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I am trying to execute following built-in function in sql but it gives me error that this function doesn't exist

my query:

select EmpId, EmpName, format(EmpJoinDate, "YYYY-DD-MM") as date from Employee

Error i am getting:

'format' is not a recognized built-in function name

What may be the problem, or what am i doing wrong?

Thanks!

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up vote 6 down vote accepted

Use Convert function instead. Example:

select convert(varchar(5), GETDATE(), 126) + convert(varchar(5), GETDATE(), 105)
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1  
why format() doesn't work? – user728885 Jun 24 '11 at 15:07
    
Because it does not exist in SQL Server, are you thinking of Access? – Alex K. Jun 24 '11 at 15:09
    
Because as the error message says, it's not a valid function. – Ray Jun 24 '11 at 15:09
2  
Yes. w3schools is terrible; see w3fools.com - whatever SQL dialect its talking about is not T-SQL. – Alex K. Jun 24 '11 at 15:16
1  
Format is in T-SQL from version 2012 on.msdn.microsoft.com/en-us/library/hh213505(v=sql.110).aspx – Juanjo Sep 29 '14 at 15:18

That's because FORMAT() is not a built-in function in SQL 2005. You need to use the CONVERT() function:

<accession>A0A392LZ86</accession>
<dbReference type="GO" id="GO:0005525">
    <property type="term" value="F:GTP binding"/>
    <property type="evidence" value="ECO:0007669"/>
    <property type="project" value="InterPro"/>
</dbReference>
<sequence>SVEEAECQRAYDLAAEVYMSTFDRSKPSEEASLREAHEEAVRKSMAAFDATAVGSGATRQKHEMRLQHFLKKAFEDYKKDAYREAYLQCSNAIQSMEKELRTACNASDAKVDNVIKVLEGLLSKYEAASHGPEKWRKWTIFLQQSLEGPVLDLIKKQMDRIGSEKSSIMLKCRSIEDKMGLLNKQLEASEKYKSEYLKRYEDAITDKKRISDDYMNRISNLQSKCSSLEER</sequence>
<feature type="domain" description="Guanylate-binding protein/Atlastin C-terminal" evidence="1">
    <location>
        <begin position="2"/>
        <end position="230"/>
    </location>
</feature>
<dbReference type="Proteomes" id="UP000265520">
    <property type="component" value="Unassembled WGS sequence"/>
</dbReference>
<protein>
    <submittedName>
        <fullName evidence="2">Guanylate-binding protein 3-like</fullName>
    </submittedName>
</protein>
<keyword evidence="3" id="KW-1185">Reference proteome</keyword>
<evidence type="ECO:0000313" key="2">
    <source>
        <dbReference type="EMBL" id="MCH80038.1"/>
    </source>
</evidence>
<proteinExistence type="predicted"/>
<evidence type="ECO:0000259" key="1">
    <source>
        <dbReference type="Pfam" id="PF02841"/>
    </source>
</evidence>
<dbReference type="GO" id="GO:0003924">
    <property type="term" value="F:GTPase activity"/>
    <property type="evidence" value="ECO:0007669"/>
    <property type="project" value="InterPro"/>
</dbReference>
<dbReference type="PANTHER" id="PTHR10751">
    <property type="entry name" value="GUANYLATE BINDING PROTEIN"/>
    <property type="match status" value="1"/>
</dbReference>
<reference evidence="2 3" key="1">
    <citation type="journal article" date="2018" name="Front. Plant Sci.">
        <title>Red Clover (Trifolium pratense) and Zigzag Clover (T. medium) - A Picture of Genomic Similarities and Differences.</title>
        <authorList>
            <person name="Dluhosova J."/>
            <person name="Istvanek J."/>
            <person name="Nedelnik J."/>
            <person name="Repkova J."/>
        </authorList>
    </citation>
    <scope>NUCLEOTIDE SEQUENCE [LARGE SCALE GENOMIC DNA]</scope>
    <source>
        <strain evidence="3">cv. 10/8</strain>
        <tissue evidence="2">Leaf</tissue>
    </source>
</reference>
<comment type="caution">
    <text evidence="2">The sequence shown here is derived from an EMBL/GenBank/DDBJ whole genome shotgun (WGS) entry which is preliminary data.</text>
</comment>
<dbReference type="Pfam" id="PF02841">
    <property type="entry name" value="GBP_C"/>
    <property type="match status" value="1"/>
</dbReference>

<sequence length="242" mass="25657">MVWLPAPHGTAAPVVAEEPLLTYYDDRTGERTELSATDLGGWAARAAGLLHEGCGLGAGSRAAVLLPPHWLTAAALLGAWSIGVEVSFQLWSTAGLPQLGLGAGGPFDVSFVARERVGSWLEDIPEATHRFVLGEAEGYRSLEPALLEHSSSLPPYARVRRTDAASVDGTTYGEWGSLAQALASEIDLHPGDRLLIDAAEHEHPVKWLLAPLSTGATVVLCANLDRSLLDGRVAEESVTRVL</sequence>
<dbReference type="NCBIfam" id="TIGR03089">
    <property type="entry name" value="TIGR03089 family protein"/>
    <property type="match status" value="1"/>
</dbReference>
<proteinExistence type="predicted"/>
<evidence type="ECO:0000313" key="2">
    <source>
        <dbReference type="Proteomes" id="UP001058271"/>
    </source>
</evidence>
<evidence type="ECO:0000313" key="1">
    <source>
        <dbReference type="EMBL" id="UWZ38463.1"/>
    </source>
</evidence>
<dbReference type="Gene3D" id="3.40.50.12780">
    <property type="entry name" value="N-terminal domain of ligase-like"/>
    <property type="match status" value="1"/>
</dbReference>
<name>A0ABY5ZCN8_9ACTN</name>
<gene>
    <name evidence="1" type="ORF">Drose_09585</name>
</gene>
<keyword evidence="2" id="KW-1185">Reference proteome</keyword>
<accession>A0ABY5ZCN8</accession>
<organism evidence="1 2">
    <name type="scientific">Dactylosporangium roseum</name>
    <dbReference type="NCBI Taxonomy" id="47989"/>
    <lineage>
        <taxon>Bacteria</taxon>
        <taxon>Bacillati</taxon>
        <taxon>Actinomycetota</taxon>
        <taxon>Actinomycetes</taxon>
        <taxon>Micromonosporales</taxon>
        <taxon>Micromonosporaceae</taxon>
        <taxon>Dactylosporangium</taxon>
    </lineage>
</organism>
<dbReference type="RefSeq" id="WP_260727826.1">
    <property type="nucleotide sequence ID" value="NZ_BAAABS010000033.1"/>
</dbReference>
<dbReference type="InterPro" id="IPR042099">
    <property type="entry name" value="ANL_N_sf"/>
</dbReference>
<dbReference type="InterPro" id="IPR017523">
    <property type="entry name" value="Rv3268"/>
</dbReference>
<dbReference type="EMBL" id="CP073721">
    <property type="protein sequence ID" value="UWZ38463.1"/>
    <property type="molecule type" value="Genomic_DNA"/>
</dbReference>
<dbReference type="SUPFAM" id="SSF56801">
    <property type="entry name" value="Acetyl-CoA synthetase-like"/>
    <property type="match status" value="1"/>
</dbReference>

SELECT
    EmpId,
    EmpName,
    REPLACE(CONVERT(VARCHAR(10), EmpJoinDate, 102), '.', '-') AS date
FROM
    Employee

A few caveats though... "date" is a reserved word I believe, so I wouldn't suggest using that, even as a column alias. Also, the above actually gives YYYY-MM-DD. YYYY-DD-MM is pretty rare I believe. If you truly want that you'll need to either concatenate things together yourself with the DATEPART and CAST functions or concatenate things using SUBSTRING with CONVERT.

Do a search on CONVERT and you should be able to find all of the various formats supported. The one that I used above (102) is for YYYY.MM.DD, so I did a replace to give the hyphens instead.

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According to MSDN documentation, http://msdn.microsoft.com/en-us/library/hh213505(SQL.110).aspx, it is a built-in function. I am assuming it has not been implemented.

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6  
That page is specifically for SQL Server "Denali" (now officially SQL Server 2012) as indicated immediately below the title: if it was supported in other versions this text would be a dropdown. – onedaywhen Nov 1 '11 at 9:52

The other answers will work but use some hacky string replace and concats. Although you could set date_style to 23 to convert straight to "YYYY-DD-MM" format:

convert(varchar(10), EmpJoinDate, 23)

For a complete list of formats I'd like to refer to this awesome SO-answer: http://stackoverflow.com/a/19537658/2140636

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